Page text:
conversation that you see on the screen and we’ll be sharing some of your posts on this webcast we have some climate scientists who will be answering your climate change questions on Twitter and Facebook here’s your chance to join in on the climate conversation and have your questions answered by climate experts to get us started I’d like to take a question from one of the students in our studio audience today sigh yeah we have a question from Ashley nuin in chantilly high school Ashley hi my question is how do we know the earth is warming one of the main ways we track climate change is through temperature measured by thermometers but we don’t just have to depend on thermometers and satellite instruments and other scientific observations to know that our climate is changing a lot of the information is right there in our own backyards we can look at plants and trees bugs sea level oceans rivers mountain glaciers all of these things are telling us that the earth is warming there’s more than twenty six and a half thousand different indicators of a warming planet all around us to continue on the question of how we know the earth is warming were joined on skype by spruce tournament who’s going to tell us about his work in Antarctica and how ice gives us information about climate change spruce tell us about your work with ice cores hi well yeah I’m a graduate student at the University of Washington and Earth and Space Sciences Department and I work as a science technician and an ice core handler with research scientists on the West Antarctic Ice Sheet divide ice core project and i’m studying water isotopes in the ice cores which tell paleo climate scientists how temperatures have changed in the past paleo climate refers the study of past climate and in addition i compare the ancient changes with the greenhouse gases like carbon dioxide and methane to understand how the planet transition from the last glacial period to the present day in antarctica when the snow falls the ratio of heavy to light water isotopes is set by the temperature during the precipitation isotopes are very small variations in the chemical composition of element that they can be measured in the case of water we measure the isotopes oxygen oh 16 and 0 18 we can then infer what the past temperatures have been over thousands of years as the snow can packs to ice it also traps pockets of atmospheric air and we can measure these air bubbles preserved in the ice which contains samples of the ancient atmosphere including carbon dioxide and methane using the trapped air we’ve been able to extend the record of carbon dioxide that’s 800,000 years ago by shows that the current rise in carbon dioxide’s actually began about two hundred years ago during the start of the Industrial Revolution when we can burning coal instead of wood as the planet warms from the additional greenhouse gases we are admitting we are seeing increased temperatures recorded by the isotopes which also match the current instrumental temperatures together with the water isotopes we see that the earth has gone through long-term cycles in temperature and co2 between colder glacial periods and warmer interglacial periods the temperature changes are closely followed by changes in co2 which further amplify the temperature changes creating a positive feedback cycle how did the present changes compared to previous changes in the Earth’s history well in the case of the last deglaciation which is the melting of the ice sheets it took roughly 10,000 years for the planet to warm as Earth’s orbit provided small increases of incoming radiation from the Sun as the oceans warmed and the carbon cycle became more active more carbon dioxide was released into the air increasing the greenhouse effect increasing temperatures and so forth until reaching this current stable interglacial period in less than a hundred years we have added an equal amount of carbon dioxide from carbon lot and Earth’s crust then had been released when the land and oceans over the entire 10,000 years of the deglaciation in addition during the last 10,000 years the Earth’s orbit has caused us to slowly receive less incoming radiation so we should have been headed toward another cold period but instead Earth has been warming Thank You spruce I scores have been a key to understanding what’s been happening with the climate over time ice core research is one way we know that the burning of fossil fuels has increased carbon dioxide into the atmosphere and the rise and Earth’s temperatures corresponds to the additional greenhouse gases thanks for telling us about the work you do okay let’s find out what’s happening with our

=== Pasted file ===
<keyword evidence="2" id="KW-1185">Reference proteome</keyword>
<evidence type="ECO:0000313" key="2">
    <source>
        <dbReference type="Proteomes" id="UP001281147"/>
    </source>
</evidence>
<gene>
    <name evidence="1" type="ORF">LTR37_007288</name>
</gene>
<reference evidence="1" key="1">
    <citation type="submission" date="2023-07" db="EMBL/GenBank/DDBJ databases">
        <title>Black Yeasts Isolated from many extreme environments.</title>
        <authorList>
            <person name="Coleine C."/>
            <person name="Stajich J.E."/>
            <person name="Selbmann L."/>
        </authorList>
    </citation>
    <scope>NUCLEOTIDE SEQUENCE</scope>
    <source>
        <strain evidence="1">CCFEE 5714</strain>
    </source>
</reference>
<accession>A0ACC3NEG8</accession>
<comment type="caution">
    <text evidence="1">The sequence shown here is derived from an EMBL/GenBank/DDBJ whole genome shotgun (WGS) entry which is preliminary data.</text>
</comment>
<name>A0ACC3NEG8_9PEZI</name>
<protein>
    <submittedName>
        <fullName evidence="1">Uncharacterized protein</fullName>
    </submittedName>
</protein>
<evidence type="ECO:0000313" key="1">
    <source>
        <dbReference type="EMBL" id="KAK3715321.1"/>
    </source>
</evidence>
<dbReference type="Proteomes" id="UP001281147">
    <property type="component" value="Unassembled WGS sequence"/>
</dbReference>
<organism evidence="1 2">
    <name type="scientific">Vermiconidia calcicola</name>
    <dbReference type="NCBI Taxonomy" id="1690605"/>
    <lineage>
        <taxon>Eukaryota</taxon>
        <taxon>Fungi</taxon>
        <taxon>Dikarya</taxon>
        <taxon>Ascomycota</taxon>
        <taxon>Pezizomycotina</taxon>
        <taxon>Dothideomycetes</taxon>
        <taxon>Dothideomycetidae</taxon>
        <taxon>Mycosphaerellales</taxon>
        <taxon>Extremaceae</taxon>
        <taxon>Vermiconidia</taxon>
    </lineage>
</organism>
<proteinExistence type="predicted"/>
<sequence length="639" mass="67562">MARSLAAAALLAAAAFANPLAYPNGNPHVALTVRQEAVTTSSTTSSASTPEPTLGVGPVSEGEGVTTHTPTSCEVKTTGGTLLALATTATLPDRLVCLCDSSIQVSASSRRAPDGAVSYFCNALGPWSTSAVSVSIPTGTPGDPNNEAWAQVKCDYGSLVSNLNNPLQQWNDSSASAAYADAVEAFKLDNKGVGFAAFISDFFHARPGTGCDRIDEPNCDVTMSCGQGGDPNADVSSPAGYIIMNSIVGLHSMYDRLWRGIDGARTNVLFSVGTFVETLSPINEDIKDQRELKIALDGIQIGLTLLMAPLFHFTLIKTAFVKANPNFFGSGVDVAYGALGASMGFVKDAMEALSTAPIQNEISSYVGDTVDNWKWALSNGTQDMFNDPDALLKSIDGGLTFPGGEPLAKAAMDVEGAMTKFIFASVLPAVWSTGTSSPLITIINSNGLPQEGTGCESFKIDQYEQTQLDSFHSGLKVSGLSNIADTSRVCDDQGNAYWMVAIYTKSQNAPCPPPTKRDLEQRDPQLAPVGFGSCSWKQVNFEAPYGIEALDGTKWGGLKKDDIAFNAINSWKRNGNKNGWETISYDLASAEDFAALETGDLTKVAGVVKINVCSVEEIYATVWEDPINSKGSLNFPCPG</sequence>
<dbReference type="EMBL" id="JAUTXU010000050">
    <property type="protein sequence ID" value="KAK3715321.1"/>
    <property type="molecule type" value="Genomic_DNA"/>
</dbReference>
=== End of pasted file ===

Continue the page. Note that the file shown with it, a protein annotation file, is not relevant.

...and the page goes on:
Twitter and Facebook friends here are tweets from to East Coast students who have noticed possible impacts from climate change a student from manchester essex Regional School District in Massachusetts tweeted in our coastal community we have noticed rising sea levels and an increase in severity of storms another student from foresight Country Day School in North Carolina tweeted our environment feature many climate changes recently we had a 65-degree night then the next morning it snowed thanks for your tweets we’ll check in with our Twitter and Facebook friends again during the program so keep your comments and questions coming it can be hard to observe the changes in climate especially when those changes are small but over time these small changes add up here’s a video with kelton Oregon who’s going to tell us about the changes she has noticed instead of seeing our regular snowfall that releases it in slow amounts and help sustain us throughout the summer we’re seeing a lot more floods during the winter seasons and then we don’t have enough snowpack bus our summertime water runoff trees are essential to our life because they store carbon and they emit oxygen for us to breathe imma change is affecting Oregon because we’re seeing droughts we are seeing warmer temperatures and also we’re seeing more fires this is an example of a forest that was lost to fire it’s not some myth it’s not far away it’s in our own backyards literally let’s talk about this a little bit we’ve got meteorologist Paul Gross on skype with us from Detroit Michigan he’s a forecaster for the television station WDIV thanks for joining us today Paul so it’s kind of changed causing more extreme weather yeah it is because what’s happening is as the planet gets warmer we evaporate more ocean water into the atmosphere and that increases the humidity around the planet now that moisture in the atmosphere its water vapor that is what storms use to create rain or snow and so we basically have a greater pool of moisture for storms to tap into and we are seeing an increase in some of those extremes and and I’m seeing here right here in our area here in Detroit some definite impacts from climate change so for example some of those are very subtle and some of those are very dramatic let me give you a sample first of a subtle one now I moved into my house 20 years ago 22 years ago actually and there’s a bed of flowers in front of my house called Parnell’s meaning they come up every year they’re called black-eyed Susans now when I moved into my house those black-eyed Susans they bloomed usually by about maybe August 10th or so and I’d have the last of the flowers lasting into the first week in September but because of the warming the steady warming that we’ve seen here my black-eyed Susans are now actually blooming a couple of weeks earlier there now blooming in mid to late july and those flowers are gone by the end of august so I’m actually seeing kind of a transition in a species due to the changing climate now some of the some of the impacts are much more dramatic so let’s talk about something counterintuitive something you wouldn’t even think about let’s talk about snow now I don’t know what you think about what’s going to happen with a warming climate with snow but here in the Detroit area believe it or not that extra moisture being tapped into by the storms is actually creating more snow for us in those winners where the storm track is nearby isn’t that something well how about this four of our all-time top ten snowiest winters on record this is the entire winter have occurred in the past ten years so in those years where that storm track is nearby like this current winner we are seeing an increase in our no so one thing people are asking me about is this enormously cold winter that we’ve had and and is that related in any way well let me explain something climate change the warming climate does not mean that we are not going to get extreme cold like this what it means is that there’s going to be a lot less of it and there’s going to be an increase in the heat extremes and we’ve seen a lot of record heat recently we just haven’t seen a whole lot of record cold like this and in fact you young people you don’t even remember a winter like this because you haven’t even been alive long enough to experience the last time that we’ve had a winter like this so that’s some of the impacts that we’re seeing stuff that’s tangible stuff that you can see and feel and understand a direct impact from climate change so I only want to mention one more thing and and and that’s that I’m a member of the American Meteorological Society and one of our core missions in the AMS is to improve the scientific literacy of Americans we want people to be engaged and understand science more and and so TV meteorologists are taking that charge and what we are trying to do is do more